Last Friday, Professor Giovanni Peri, Professor of Economics at UC Davis, invited Bright Chief Data Scientist David Hardtke and me to present Bright’s H1-B report at Immigration Reform: What Next?, an immigration policy conference organized by the Immigration Law Association of UC Davis School of Law. Our presentation of our findings — that for certain jobs in certain locations there is a need for skilled foreign labor but for others, the H1-B program is being abused — fit well with the theme of the conference, which was the need for some kind of change in our immigration policy. Alongside the H1-B issue, though, the main topic of discussion was the agricultural industry, and how an improving Mexican economy and other forces require a change in American thinking about labor in a huge sector of the economy. (California's Central Valley generates $43 billion in revenue a year from fruits, vegetables and nuts.)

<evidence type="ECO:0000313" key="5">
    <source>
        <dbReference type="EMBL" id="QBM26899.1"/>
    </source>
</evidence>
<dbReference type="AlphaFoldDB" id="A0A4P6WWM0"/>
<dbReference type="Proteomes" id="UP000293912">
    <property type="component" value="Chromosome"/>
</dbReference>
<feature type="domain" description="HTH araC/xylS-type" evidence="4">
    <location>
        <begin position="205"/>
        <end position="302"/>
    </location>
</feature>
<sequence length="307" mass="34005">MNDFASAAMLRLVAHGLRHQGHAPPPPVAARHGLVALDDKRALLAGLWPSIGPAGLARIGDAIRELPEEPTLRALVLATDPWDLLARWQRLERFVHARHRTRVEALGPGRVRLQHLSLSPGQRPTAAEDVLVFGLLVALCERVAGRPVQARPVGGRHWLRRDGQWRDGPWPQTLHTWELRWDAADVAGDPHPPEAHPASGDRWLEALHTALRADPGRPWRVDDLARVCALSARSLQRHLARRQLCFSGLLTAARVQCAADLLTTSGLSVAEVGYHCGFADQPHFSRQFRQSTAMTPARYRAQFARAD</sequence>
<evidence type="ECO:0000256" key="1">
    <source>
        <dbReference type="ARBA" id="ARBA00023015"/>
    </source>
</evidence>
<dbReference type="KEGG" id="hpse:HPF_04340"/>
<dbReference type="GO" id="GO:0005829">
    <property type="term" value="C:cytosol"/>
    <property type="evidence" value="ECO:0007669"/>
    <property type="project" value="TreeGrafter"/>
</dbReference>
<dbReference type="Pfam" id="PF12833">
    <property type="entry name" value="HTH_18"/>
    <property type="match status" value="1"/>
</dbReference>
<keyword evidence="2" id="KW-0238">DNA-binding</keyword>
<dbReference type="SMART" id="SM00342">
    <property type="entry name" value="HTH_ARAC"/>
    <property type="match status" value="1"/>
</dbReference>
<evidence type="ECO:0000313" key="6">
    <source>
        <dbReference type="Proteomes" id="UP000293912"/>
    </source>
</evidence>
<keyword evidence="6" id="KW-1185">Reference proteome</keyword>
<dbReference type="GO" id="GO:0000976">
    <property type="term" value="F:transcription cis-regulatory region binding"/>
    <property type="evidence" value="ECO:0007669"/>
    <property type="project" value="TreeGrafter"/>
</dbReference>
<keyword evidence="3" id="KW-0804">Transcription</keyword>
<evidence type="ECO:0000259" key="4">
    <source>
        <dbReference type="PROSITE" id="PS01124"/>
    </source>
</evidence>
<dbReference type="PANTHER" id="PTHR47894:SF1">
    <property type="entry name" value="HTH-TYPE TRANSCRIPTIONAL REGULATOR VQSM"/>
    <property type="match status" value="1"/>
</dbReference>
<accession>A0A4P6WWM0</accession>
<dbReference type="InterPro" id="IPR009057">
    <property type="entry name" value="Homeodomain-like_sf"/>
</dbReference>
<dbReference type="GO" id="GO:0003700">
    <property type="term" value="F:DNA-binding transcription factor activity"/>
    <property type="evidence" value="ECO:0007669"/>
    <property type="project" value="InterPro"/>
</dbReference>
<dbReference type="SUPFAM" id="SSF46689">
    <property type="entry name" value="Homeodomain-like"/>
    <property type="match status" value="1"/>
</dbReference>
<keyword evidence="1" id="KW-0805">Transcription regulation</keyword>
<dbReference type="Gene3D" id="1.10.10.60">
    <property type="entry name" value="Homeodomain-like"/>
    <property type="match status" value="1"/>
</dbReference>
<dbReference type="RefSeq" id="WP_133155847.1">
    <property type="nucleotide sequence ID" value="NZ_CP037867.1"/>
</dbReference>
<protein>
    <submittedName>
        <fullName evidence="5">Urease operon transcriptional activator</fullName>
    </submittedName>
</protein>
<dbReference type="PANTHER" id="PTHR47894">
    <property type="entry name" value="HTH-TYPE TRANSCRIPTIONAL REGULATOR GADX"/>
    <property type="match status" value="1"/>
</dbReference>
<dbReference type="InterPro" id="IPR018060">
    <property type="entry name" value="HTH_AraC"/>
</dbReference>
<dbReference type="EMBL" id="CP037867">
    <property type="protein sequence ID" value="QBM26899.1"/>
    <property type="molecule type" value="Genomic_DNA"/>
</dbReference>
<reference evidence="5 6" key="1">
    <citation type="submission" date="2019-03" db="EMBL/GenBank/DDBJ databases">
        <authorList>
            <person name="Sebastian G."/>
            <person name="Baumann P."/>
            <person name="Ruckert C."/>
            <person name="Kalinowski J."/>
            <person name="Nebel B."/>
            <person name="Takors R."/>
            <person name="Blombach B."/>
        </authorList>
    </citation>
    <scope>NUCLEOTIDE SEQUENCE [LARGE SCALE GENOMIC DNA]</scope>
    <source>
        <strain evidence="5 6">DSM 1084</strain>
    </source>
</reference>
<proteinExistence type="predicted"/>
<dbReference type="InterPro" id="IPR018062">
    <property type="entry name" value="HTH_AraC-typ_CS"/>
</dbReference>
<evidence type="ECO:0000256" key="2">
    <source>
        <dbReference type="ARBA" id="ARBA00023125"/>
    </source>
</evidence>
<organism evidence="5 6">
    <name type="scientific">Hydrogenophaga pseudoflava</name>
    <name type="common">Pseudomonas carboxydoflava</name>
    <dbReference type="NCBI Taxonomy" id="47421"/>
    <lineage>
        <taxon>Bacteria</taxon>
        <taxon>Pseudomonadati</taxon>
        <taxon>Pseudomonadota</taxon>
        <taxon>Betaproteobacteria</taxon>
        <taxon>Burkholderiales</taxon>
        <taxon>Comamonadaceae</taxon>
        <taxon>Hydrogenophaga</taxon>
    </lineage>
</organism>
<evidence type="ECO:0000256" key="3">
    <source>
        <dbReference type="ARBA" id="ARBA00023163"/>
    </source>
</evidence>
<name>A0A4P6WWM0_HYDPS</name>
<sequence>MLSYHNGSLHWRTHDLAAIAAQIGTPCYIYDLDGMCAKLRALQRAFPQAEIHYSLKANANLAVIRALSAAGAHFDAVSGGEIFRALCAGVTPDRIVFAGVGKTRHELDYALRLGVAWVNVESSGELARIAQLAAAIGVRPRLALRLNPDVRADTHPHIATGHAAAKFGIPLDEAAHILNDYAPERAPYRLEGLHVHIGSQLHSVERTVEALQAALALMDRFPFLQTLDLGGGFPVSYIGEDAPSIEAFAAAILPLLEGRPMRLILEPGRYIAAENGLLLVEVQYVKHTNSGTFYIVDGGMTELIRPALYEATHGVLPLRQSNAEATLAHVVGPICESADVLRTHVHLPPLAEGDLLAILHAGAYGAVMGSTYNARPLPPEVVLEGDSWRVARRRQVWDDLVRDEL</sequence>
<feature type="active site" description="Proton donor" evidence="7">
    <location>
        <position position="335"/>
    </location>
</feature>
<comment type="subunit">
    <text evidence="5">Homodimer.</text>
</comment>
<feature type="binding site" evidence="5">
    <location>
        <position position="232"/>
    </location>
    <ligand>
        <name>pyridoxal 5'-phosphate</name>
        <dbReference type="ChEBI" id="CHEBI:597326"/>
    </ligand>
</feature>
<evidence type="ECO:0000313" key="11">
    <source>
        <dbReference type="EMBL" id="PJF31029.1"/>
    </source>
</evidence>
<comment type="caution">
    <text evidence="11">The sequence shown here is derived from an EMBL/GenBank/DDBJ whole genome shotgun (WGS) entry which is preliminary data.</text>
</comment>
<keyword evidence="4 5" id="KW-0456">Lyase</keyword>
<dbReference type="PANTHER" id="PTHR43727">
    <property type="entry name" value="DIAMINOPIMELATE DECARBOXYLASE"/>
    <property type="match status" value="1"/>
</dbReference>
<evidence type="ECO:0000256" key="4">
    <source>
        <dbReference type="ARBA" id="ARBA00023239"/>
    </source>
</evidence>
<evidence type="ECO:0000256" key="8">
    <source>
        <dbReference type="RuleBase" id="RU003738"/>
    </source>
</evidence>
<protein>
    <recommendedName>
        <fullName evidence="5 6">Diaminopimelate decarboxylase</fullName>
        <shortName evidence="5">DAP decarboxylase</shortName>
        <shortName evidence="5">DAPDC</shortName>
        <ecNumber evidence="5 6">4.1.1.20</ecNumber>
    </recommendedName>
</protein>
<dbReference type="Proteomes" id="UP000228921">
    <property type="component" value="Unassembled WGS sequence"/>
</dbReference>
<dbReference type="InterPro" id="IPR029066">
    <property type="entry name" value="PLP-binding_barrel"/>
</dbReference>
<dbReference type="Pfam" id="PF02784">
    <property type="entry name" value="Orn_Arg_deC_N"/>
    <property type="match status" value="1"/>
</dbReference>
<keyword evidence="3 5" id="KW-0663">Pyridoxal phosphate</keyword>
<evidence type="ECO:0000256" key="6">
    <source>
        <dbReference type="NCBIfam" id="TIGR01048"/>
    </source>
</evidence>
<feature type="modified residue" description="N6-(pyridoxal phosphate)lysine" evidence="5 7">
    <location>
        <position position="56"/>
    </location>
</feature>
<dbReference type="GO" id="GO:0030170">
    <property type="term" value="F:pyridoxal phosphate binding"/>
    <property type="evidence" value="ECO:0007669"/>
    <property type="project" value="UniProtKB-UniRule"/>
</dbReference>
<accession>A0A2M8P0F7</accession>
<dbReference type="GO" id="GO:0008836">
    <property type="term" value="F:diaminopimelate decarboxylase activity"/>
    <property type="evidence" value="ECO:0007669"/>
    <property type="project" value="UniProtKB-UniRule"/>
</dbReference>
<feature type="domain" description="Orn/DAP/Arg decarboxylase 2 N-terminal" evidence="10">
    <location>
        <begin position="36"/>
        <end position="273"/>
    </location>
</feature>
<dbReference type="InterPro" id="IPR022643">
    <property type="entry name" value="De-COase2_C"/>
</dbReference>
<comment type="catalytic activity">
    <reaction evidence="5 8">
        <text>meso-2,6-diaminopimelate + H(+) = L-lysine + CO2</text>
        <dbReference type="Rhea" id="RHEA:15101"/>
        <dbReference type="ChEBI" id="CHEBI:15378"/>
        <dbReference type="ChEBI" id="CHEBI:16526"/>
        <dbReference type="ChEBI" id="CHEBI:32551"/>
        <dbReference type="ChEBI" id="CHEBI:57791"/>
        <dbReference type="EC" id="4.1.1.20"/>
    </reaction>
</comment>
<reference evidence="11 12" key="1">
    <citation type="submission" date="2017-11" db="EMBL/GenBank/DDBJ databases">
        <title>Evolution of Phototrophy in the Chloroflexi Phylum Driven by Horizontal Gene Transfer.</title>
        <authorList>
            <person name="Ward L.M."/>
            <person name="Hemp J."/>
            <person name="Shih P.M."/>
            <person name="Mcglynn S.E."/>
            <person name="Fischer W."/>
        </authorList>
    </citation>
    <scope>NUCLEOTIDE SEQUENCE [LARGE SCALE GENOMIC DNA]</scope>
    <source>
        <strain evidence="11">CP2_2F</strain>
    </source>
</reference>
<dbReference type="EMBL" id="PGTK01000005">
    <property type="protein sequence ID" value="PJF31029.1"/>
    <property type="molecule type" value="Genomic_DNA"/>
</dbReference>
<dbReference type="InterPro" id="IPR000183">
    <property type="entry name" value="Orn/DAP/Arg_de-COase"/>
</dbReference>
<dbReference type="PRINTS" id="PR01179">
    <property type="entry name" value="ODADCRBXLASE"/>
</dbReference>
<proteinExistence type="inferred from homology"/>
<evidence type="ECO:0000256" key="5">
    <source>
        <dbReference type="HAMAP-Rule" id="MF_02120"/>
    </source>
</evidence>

In response to the threat of potential agricultural labor shortages, Bright ran its own analysis and found an estimated 14,000 good-fit candidates nationwide for a general laborer position in the agricultural industry, which is well below the estimated 3 million seasonal farmworkers in the United States and assumes that U.S. workers would be willing to even take agricultural jobs. What this may mean for the agricultural industry is unclear, but change is coming. To learn what forms it might take and see my full report from the conference complete with links to speaker's publications, check out my post on the Bright blog.